As a result of Plaintiff's letter to Defendant Godinez, Defendant Gabor interviewed Plaintiff in early March 2014 to investigate his concerns. Defendant Gabor was to report back to Defendant Godinez, who would then make a decision as to any action to be taken (Doc. 1-1, pp. 7-8).

On March 25, 2014, Plaintiff wrote Defendant Gaetz again seeking protection, when he had not received any further response. He also wrote again to Defendants Duncan and Treadway, and filed an emergency grievance that Defendant Duncan deemed to be non-emergency (Doc. 1-1, pp. 10, 12). Nothing was done in response to these inquiries, and Plaintiff continued to encounter Defendant Livingston on a regular basis when going for meals. Plaintiff further claims that the failure of Defendants Treadway and Stafford to address his concerns was in retaliation for being sued by Plaintiff in another case in 2013 (Doc. 1-1, pp. 14, 16).

On June 16, 2014, Defendant Livingston called Plaintiff out of the dinner line and ordered him to the end of the line. Although Plaintiff claims to have offered no resistance, Defendant Livingston placed Plaintiff in handcuffs with his arms behind his back, and fastened them so tightly that they painfully cut into his skin (Doc. 1-1, pp. 25-30). Plaintiff told Defendant Livingston that he was in pain, and asked him to loosen the cuffs. Instead, Defendant Livingston grabbed the handcuffs, twisted and lifted them up to the point that Plaintiff's arms could not go any higher. He was forced to bend forward at the waist in an attempt to alleviate the pain and pressure on his shoulders. Plaintiff was made to walk back to his housing unit in that position. During that movement, Defendant Livingston took out his pepper spray and warned nearby inmates to get back, placing Plaintiff in fear that the guard in the tower might shoot him if he flinched or jerked away in response to the pain. Plaintiff was left in these tight handcuffs for approximately 35 minutes under the watch of Defendant Livingston. He alleges that all these actions were taken in retaliation for his activity in filing lawsuits against Defendant Livingston's colleagues/friends, and for the grievances Plaintiff filed to complain about Defendant Livingston's harassment earlier in the year.

Also on June 16, 2014, after Plaintiff returned to his housing unit in the handcuffs, he encountered Defendant Whelan and asked him to loosen the cuffs (Doc. 1-1, pp. 17-25). Defendant Whelan instead went into his office with Defendant Livingston, leaving Plaintiff under the control of Defendants Huddlestone and Leaf (Doc. 1-2, p. 4-7).

Defendant Huddlestone took hold of the handcuffs and pinned Plaintiff face-first against a window, intensifying his pain. Defendant Leaf grabbed the back of Plaintiff's neck, forcing his face into the glass. They ignored Plaintiff's pleas to loosen the cuffs, claiming they had no handcuff key, and told him to shut up. Some minutes later, Defendant Whelan emerged from the office. Plaintiff again requested him to loosen the handcuffs because they "were killing him" (Doc. 1-1, p. 19). Defendant Whelan did nothing about the problem. He and Defendant Leaf put Plaintiff into a hot locked shower room for about 30 minutes, where he continued to suffer.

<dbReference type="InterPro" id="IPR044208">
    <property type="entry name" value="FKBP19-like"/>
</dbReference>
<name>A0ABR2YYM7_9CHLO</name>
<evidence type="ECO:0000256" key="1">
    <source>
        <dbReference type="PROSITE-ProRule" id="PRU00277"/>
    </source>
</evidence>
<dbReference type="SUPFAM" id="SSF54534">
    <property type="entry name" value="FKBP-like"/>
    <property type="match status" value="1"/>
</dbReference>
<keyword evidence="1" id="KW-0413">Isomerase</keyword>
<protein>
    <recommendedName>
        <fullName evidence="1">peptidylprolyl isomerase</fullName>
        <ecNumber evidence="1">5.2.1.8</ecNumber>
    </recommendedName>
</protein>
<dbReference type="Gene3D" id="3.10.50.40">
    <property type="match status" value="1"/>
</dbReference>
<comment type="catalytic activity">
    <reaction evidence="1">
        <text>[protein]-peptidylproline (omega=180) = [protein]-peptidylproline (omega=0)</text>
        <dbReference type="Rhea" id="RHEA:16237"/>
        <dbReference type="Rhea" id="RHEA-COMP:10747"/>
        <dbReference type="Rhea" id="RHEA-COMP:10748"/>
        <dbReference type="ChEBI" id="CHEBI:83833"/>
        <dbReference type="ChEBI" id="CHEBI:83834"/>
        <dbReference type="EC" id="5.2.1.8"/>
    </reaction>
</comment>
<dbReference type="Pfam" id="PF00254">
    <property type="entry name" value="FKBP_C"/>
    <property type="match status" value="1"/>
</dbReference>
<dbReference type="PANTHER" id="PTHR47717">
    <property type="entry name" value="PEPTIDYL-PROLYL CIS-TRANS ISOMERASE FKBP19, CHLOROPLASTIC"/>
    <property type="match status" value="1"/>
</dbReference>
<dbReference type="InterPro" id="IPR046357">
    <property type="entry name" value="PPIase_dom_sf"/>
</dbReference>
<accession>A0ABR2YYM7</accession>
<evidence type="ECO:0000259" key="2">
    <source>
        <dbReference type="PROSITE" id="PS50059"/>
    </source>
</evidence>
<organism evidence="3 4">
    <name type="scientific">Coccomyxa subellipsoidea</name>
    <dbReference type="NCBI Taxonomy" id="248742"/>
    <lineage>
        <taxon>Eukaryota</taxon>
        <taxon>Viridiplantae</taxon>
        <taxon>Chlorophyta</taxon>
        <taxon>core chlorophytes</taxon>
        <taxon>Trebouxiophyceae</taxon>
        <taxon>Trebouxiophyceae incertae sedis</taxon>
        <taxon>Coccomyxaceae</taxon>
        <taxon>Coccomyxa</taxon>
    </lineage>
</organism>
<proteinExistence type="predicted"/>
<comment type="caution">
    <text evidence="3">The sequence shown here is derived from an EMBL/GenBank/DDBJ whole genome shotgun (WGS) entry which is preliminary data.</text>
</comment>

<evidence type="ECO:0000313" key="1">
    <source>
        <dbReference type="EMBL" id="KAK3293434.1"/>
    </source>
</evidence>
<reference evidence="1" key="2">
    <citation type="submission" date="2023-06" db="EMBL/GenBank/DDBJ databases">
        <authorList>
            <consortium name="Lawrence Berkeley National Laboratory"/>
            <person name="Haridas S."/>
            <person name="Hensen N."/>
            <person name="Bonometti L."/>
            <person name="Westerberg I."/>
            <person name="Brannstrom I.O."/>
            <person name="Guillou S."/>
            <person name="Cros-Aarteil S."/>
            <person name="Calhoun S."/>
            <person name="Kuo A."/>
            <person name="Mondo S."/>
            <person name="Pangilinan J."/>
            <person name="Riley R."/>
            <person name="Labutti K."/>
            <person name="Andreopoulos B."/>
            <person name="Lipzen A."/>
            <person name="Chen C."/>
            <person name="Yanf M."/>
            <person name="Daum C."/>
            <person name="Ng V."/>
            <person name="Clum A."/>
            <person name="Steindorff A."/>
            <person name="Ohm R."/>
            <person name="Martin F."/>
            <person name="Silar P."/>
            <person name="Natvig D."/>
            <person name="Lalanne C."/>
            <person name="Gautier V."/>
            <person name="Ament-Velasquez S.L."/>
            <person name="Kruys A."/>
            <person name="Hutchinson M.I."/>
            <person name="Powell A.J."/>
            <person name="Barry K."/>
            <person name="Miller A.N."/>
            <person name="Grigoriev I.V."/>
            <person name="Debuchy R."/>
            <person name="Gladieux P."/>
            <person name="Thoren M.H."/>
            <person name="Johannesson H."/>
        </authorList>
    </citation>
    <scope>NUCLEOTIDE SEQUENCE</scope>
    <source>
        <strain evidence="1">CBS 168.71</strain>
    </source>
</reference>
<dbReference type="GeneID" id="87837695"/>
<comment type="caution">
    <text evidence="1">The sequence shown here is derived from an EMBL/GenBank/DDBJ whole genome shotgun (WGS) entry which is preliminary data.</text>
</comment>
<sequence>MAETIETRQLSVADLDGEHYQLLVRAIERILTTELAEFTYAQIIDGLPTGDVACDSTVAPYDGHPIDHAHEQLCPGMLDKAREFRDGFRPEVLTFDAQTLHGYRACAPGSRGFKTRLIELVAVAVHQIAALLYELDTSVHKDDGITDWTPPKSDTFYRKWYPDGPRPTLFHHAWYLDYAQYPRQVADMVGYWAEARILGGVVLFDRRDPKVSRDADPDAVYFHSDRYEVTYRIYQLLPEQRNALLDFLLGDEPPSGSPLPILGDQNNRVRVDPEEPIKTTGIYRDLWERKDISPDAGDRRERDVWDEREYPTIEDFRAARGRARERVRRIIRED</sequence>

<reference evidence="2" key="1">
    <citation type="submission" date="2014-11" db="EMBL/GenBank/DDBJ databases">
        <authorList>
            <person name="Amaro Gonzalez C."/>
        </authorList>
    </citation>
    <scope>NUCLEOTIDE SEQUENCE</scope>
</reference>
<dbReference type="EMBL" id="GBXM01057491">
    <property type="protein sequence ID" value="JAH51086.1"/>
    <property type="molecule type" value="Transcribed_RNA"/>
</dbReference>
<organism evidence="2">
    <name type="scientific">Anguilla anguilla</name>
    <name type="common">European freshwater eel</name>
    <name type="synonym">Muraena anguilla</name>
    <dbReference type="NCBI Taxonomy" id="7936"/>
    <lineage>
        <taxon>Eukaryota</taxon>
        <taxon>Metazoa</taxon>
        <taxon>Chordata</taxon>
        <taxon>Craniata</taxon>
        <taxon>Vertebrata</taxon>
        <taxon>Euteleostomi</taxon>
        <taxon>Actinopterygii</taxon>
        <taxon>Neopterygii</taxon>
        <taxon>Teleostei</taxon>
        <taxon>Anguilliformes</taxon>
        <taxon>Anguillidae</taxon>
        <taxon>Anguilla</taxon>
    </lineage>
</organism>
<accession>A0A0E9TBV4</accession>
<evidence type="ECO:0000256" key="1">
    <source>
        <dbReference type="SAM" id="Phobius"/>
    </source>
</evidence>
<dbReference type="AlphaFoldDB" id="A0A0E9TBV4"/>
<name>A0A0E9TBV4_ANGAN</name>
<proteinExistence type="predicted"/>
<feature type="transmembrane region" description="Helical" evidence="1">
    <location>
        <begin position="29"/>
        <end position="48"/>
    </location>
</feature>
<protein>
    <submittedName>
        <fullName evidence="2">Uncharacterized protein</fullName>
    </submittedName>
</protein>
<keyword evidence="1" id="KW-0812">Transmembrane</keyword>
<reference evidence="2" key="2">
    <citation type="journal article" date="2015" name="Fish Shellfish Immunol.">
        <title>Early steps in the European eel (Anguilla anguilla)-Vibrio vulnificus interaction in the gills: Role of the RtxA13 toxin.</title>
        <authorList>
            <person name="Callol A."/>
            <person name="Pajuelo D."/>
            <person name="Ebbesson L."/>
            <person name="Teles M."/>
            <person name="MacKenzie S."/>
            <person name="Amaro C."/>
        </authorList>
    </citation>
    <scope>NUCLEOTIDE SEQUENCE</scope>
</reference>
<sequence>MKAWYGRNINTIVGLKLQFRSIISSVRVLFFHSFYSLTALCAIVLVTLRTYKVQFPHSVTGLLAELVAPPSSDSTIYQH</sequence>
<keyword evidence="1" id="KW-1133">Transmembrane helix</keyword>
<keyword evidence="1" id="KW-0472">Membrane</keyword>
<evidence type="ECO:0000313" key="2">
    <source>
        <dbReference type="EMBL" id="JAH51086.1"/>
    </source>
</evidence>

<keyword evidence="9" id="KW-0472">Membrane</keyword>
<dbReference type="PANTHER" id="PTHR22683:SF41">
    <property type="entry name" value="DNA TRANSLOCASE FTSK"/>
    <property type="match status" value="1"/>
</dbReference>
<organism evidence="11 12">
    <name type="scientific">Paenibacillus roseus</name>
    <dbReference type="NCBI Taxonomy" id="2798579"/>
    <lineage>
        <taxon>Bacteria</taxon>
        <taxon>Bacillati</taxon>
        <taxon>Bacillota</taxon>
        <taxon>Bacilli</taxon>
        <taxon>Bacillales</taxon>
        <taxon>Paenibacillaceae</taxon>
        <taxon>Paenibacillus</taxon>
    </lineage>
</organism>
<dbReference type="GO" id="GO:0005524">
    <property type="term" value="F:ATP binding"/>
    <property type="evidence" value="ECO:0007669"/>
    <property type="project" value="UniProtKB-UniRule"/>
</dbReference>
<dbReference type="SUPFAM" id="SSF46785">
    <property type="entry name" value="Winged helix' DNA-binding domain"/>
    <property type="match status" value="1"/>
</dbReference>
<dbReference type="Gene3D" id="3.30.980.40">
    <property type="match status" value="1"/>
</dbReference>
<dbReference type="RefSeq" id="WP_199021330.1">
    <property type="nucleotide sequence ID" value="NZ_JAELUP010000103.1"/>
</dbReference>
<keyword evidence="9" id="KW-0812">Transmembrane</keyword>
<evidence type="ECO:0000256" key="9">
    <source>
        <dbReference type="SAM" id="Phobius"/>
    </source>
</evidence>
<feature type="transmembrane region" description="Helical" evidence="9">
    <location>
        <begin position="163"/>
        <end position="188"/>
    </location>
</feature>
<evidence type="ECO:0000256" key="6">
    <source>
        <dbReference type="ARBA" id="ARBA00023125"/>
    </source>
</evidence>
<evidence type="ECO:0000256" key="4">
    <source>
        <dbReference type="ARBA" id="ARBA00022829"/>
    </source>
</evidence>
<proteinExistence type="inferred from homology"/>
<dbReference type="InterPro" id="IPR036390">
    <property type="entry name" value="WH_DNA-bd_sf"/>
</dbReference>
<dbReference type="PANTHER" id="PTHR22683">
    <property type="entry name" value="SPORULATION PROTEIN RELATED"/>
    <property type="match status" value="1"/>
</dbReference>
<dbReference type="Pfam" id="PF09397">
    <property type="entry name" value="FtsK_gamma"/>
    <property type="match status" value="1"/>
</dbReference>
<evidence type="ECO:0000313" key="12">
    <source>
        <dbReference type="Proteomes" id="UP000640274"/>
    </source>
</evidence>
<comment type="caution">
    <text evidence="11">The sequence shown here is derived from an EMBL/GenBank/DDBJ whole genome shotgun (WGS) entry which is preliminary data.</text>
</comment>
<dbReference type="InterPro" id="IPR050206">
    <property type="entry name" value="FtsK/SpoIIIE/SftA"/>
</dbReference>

When Defendant Whelan took Plaintiff out, he responded to Plaintiff's entreaties by placing the handcuff key in the lock - but did not actually loosen the cuffs. Plaintiff believes this was all for show, since about 70 inmates were looking on and heard Plaintiff beg for relief from the tight cuffs. Defendant Whelan and an unknown (John Doe) guard then escorted Plaintiff to segregation as he continued to complain about the pain in his wrists. When they passed out of view of the video monitors, Defendant Whelan stopped Plaintiff by yanking on the handcuffs. He then squeezed one of the cuffs "with all his strength, " causing it to close even more tightly on Plaintiff's wrist, and breaking the bone (Doc. 1-1, p. 21). Plaintiff yelled in pain, and the John Doe Defendant was so shocked that he released Plaintiff's arm. Defendant Whelan began yelling at Plaintiff while twisting the middle of the cuffs into Plaintiff's wrists and telling him, "I'll earn this lawsuit." Id. Plaintiff maintains that he never resisted or became combative during the entire episode.

At some point during the time Plaintiff was under the control of Defendant Whelan, the Defendant John Doe Officer slammed his forearm into the back of Plaintiff's neck (Doc. 1-2, pp. 26-27). He forced Plaintiff's head down to his knees, then lifted Plaintiff's handcuffed wrists up to the point that his right shoulder "popped/separated out of place." Id. He failed to intervene when Defendant Whelan injured Plaintiff, and failed to summon medical attention.